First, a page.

It’s high noon in August, and the surface of the pale blue water of our neighborhood pool is about to be broken. A long line of adults stands by the railing. Some thank the waiting life guards. “I need this so much,” an elderly man tells them. “This hour of water walking helps me stay sane the rest of the day.”
The Furman Family Aquatic Center is now open for the sacrament of water walking. A few eager souls run down the ramp, their feet hopping on the hot concrete before they jump into the cold water, squealing like children. “It’s not that bad!” they shout to the rest of us as they laugh with chattering teeth.
Some folks who use braces leave them at the pool’s edge. They count on help from a friend, spouse or case worker to maneuver into the shallow water. Soon, with increasing confidence, they conquer the churning waves.
Only once a day does the pool provide a sanctuary where limbs, spirits and souls can walk off worry and pain. This precious commodity of community water has been set aside just for this purpose — for healing and rejuvenation, to be shared by everyone in this brief time in space. Every person here has a good reason — to soak up sun, prevent bone loss, heal from surgery, meet friends, have alone time. The brochure calls it “water walking,” but I call it a place of holy communion.
There is a reason why we humans are intuitively drawn to water: pools, creeks, rivers, lakes and oceans are some of the places we gather to heal ourselves. A friend confirmed this to me as we water walked one morning. “It is the only time of the day when I don’t have pain,” she said. “I wish I could live in this pool.”
Periods of silence are necessary when you water walk. It is easy to listen in on conversations this way. There are the expected political rants with the friend agreeing. One conversation centered on a mother explaining how happy she was that her son had finally accepted Jesus as his personal savior. And then there was a group of primary school teachers who could do nothing else but talk about the wonderful kids they have in class this year.
I want to hear the rest but must concentrate on not losing my footing and going under the water, which would mean certain disaster for my fancy Kentucky Derby hat. Once you commit to this wet world, there is no other choice but to keep moving forward with the current.
Almost everyone can be classified as one or the other kind of water walker — a smiler as they walk or a grimacer who endures. They also break down by gender. Women like to travel in groups, laughing and chatting along the way. Men tend to walk with their wives, but they soon find themselves ditched when she has spotted a friend. So many wind up walking alone, on the opposite side of the pool, braving it all the way.
Sometimes people walk with the current and sometimes they walk against it. Life is too hard as it is, I’m learning, to spend one’s time in the lovely water and beautiful sun, moving against a current you can’t control. Yet many of us do, with determination on our faces.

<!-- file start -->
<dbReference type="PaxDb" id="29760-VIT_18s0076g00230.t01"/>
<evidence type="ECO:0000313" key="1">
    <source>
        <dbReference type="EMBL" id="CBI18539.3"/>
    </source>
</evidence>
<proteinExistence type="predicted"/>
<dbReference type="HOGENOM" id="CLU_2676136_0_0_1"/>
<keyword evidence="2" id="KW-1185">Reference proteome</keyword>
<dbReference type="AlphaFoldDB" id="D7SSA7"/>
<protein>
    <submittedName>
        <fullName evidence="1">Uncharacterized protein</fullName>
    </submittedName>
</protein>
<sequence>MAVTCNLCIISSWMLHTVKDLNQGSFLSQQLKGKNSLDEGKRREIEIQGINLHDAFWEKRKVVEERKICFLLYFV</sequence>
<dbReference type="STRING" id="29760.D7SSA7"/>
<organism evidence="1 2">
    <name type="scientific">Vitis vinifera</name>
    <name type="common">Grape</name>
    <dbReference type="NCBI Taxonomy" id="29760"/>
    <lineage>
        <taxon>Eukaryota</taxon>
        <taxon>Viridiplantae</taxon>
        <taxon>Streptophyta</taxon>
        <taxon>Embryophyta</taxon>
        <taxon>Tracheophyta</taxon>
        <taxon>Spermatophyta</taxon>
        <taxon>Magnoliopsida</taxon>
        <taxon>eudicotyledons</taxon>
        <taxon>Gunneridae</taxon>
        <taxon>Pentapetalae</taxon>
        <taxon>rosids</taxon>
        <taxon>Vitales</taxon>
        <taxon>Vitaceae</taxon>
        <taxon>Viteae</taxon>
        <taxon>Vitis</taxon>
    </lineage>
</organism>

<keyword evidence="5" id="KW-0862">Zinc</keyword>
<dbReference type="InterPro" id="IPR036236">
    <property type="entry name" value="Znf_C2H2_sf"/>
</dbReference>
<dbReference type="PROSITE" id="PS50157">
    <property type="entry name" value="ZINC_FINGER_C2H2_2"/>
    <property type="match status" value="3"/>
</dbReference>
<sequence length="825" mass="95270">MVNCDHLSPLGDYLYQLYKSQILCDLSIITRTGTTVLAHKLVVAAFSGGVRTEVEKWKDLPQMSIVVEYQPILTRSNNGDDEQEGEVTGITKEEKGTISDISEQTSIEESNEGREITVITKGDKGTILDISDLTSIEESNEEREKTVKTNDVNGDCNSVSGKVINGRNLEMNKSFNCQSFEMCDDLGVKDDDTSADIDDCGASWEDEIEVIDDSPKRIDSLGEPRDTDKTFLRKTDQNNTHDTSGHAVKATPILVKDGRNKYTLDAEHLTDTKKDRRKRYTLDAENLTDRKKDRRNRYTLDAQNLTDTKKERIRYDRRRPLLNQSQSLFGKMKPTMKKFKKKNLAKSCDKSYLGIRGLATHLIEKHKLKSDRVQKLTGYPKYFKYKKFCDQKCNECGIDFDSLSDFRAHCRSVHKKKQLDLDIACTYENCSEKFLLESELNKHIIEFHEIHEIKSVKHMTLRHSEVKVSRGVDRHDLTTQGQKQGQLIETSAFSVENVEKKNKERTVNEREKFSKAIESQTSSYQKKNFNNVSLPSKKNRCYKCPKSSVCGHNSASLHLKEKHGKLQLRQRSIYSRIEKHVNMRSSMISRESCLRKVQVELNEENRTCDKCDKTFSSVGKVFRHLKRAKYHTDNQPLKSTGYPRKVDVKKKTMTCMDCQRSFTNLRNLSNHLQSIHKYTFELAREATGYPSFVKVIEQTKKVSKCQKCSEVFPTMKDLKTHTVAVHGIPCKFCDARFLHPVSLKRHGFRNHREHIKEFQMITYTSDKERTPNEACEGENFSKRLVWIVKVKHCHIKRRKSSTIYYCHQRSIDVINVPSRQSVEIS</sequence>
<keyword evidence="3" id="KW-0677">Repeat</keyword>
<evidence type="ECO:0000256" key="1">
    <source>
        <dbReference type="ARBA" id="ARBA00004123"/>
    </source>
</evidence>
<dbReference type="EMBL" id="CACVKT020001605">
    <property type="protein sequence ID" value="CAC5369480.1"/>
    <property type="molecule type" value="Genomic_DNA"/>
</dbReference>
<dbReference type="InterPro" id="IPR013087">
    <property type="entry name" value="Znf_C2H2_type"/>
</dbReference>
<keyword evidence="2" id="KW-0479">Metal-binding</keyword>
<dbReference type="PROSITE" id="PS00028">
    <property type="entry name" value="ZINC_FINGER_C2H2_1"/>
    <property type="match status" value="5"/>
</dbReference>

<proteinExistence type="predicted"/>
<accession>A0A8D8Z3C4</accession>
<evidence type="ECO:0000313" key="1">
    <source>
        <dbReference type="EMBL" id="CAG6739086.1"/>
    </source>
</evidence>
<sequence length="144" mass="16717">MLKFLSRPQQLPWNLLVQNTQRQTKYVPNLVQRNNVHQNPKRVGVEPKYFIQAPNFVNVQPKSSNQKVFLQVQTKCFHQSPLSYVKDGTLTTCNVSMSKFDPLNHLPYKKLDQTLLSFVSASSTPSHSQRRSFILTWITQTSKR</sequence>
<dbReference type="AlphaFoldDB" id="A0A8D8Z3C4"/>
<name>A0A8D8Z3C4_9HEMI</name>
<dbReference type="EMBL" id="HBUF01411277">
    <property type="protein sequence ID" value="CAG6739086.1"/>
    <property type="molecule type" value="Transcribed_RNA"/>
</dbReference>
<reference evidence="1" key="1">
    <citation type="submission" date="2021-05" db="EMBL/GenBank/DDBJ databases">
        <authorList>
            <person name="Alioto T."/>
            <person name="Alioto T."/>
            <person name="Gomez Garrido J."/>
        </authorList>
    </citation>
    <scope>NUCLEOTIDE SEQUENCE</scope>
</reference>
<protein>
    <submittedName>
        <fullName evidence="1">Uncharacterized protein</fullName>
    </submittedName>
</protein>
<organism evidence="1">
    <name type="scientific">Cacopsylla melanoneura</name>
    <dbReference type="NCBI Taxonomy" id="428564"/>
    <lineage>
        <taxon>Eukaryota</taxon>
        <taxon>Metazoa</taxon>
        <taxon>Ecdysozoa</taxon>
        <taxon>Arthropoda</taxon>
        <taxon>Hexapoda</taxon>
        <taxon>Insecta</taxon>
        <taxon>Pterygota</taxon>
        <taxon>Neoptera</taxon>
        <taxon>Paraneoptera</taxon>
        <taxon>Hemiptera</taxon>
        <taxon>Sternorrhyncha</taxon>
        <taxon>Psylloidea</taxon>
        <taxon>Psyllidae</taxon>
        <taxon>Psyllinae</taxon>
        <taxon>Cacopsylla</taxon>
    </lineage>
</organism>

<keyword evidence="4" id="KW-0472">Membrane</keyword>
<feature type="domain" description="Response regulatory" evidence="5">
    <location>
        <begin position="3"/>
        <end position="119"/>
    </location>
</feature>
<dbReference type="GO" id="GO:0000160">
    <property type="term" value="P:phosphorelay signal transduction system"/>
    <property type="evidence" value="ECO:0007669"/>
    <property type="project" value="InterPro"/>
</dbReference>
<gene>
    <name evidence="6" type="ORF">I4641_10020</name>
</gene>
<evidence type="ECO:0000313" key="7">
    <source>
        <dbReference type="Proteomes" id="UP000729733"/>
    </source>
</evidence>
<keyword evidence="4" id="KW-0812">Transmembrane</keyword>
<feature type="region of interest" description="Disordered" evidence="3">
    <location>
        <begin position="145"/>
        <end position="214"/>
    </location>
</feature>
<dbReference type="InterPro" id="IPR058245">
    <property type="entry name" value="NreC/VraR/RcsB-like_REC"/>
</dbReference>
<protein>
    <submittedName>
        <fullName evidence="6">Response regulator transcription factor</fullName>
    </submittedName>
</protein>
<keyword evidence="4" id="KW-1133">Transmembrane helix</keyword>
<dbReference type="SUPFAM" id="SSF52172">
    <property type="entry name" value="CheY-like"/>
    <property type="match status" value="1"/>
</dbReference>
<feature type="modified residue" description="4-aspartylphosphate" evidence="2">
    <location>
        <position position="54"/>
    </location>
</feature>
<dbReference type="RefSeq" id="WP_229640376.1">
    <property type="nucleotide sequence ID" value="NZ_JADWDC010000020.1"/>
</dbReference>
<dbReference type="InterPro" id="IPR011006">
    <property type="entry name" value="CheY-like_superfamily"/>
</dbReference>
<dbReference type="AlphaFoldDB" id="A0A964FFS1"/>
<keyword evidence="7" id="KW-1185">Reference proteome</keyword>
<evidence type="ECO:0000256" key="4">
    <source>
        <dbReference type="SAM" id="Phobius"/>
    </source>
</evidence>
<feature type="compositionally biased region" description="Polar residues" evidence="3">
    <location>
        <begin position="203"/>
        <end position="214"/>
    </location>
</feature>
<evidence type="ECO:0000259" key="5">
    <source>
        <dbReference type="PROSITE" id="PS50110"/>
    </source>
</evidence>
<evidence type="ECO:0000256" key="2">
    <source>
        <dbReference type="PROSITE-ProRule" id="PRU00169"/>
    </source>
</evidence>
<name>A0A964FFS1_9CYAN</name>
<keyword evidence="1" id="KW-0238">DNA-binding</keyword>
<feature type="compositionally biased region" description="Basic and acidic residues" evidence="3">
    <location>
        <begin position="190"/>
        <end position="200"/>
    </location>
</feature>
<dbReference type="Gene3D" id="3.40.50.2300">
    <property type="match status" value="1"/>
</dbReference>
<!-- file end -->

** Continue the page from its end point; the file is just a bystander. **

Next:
I once read a book called Your Inner Fish, which traces the 3.5-billion-year journey of the human body out of the water, evolving into a higher creature. I wonder what kind of fish I used to be and what kind of being we are all becoming.
Jesus taught that water changes people. It is the basic element of life we must have to survive this world. If bread and wine are the body and blood of Christ, is it possible that all of us water walking are pilgrims on a journey of communion as well? Our sacred bodies, blessed, broken and shared by Christ are here to present hands for assistance and words of encouragement for others in this wet and wild liminal space. Each of us goes away having experienced communion in some strange, powerful, full-bodied and concrete way. We return to the water again and again hoping to receive but accepting as well the challenge it presents. It is a powerful moment of hope and trust in a gift that runs soul deep.
One last group entering the pool is from a facility for people with mental disabilities. The group slowly moves alongside their caregivers in single file like a strand of white pearls clinging to the edge of the pool. Some are frightened as they first feel the current; others begin to complain about how cold the water is against their bodies. It occurs to me that everyone here is the same — we are one body of broken humanity brought to the water struggling, gasping for breath, sinking at times, whining and complaining, yet open to receiving the joy that life’s swirling cold water presents us.
We are immersed in holy communion.
A bold, red-haired young man splits away from the group and plunges headlong into the water. He leaps up in front of my face shouting, “I’m a shark!”
“I hope you’re a nice shark,” I stammer, but he doesn’t hear me. Filled with the joy and spirit of our communion, he isn’t going to walk in the water like the rest of us.
He has evolved. He is going to run.
[Sue Stanton is a journalist and author of Great Women of Faith: Inspiration for Action. She writes from Ames, Iowa. All of the Soul Seeing columns can be read at NCRonline.org/blogs/soul-seeing.]
Just $5 a month supports NCR's independent Catholic journalism.
We are committed to keeping our online journalism open and available to as many readers as possible. To do that, we need your help. Join NCR Forward, our new membership program.
Looking for comments?
We've suspended comments on NCRonline.org for a while. If you missed that announcement, learn more about our decision here.